Should business angels be an entrepreneur’s first port of call?
This article is provided by the Deloitte Institute of Innovation and Entrepreneurship.
More than two generations ago, the venture capital community convinced the entrepreneurial world that writing business plans, raising angel funding, and then following with venture capital constituted the holy triad of entrepreneurial behaviour.
They did so for good reasons: the sometimes astonishing returns they’ve delivered and the incredibly large and valuable companies that their ecosystem has created.
But the vast majority of fast growing companies never take any angel or venture funding. Are they on to something that most of today’s entrepreneurial ecosystem has missed? Indeed, should a business angel be seen as the first port of call for getting your nascent entrepreneurial venture off the ground? Perhaps not.
Why raising angel funding early is a bad idea
Fortunately, there exists another approach. Most fast-growing companies, at least at the outset, and sometimes for the entire journey, get the cash they need from revenue – not costly equity from their customers. They don’t do so because it’s easier, though. It’s not. They do it in large part because of the unwelcome drawbacks entailed in raising capital too early. Here are just a few:
- Raising capital is a distraction: Let’s face it. Trying to get a fledgling venture off the ground is a full time job! But so is raising capital, which demands a lot of time and energy on its own. If you try to do both, one or the other will suffer.
- The stake you’ll get to keep: Who kept the greater share of the value he created, Steve Jobs or Michael Dell? It was Dell, hands down. When you raise angel or venture capital early, as Jobs did at Apple, you start giving away a portion the company – often a substantial portion – in exchange for the capital you are given. And that portion typically grows over time. Dell, on the other hand, used his customers’ pre-payments for their PCs to fund his startup and its early growth.
- Advice and support: Many angels haven’t actually built an entrepreneurial business from the ground up. They’ve been highly-paid I-bankers or consultants, hardly the best platform to learn what it takes to survive the long and tortuous entrepreneurial path. You would be forgiven if you wonder just how helpful their support or “value-add” is likely to be!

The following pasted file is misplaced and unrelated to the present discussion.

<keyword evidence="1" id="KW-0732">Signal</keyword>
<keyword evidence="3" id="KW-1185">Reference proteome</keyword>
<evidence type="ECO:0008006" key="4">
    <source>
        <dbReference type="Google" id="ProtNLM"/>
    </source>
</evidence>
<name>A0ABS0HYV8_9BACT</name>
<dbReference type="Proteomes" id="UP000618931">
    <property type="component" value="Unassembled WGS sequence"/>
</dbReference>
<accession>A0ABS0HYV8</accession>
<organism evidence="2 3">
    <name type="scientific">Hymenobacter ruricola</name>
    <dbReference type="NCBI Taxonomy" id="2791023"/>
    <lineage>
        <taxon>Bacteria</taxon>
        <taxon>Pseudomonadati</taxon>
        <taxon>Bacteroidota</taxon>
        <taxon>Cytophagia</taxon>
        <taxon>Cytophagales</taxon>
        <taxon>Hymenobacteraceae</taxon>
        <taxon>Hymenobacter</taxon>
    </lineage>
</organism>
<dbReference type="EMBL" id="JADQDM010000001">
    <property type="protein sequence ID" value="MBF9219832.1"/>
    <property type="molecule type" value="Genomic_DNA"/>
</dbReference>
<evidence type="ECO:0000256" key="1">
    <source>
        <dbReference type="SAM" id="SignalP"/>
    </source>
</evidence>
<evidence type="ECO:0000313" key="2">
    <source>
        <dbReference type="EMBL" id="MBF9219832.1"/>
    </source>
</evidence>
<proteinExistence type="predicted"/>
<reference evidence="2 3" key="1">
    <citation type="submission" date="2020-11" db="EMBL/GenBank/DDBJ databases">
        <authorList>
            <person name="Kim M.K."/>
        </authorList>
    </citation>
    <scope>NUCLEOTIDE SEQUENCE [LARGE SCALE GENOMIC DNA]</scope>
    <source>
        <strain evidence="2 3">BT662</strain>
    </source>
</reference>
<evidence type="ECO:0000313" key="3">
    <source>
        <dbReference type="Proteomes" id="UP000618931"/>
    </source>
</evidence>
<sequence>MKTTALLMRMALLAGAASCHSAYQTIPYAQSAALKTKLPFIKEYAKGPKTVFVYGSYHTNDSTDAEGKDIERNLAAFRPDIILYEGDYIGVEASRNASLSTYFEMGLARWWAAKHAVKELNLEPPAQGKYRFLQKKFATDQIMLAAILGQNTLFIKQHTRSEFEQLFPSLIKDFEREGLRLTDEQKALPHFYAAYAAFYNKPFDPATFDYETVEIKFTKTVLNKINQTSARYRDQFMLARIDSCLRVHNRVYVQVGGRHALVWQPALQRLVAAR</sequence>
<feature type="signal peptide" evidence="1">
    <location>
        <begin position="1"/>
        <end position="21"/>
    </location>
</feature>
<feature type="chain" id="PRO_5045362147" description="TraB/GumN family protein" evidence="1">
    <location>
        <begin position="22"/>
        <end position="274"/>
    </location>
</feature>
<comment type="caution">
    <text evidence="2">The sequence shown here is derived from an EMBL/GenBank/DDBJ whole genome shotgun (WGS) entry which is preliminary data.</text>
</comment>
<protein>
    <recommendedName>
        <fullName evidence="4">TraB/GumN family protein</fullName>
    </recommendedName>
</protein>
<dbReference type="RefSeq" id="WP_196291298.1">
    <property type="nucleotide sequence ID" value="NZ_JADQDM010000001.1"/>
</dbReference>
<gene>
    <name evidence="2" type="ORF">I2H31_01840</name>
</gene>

But is there an alternative? Yes, five of them!
There are five time-tested but largely unknown approaches that scrappy and innovative twenty-first century entrepreneurs have ingeniously adapted from their predecessors – like Michael Dell, Bill Gates, and Banana Republic’s Mel and Patricia Ziegler. What Dell, Gates, and the Zieglers have in common is that they all started and grew their companies largely with their customers’ cash. Here’s how they and many others have done it:
- Matchmaker models (the USA’s Airbnb and DogVacay)
- Pay-in-advance models (the USA’s Threadless, India’s Via)
- Subscription models (India’s TutorVista, the USA’s H.Bloom)
- Scarcity models (Spain’s Zara, the USA’s Gilt Groupe)
- Service-to-product models (Denmark’s GoViral, Puerto Rico’s Rock Solid Technologies).
Do business angels have their place?
If you are an angel investor I suggest you ask those seeking your capital to put one or more of these models to work. “Come back when you’ve got customers (even before producing the first product),” you should say, “and I’ll then help you grow.” Customers first. Angels second.
If you’re an aspiring entrepreneur lacking the startup capital you need or an early-stage entrepreneur trying to get your cash-starved venture into take-off mode, a customer-funded approach offers the most sure-footed path to starting, financing, or growing your business. In the words of Shanghai’s entrepreneur and angel investor Bernard Auyang, “The customer is not just king, he can be your VC too!”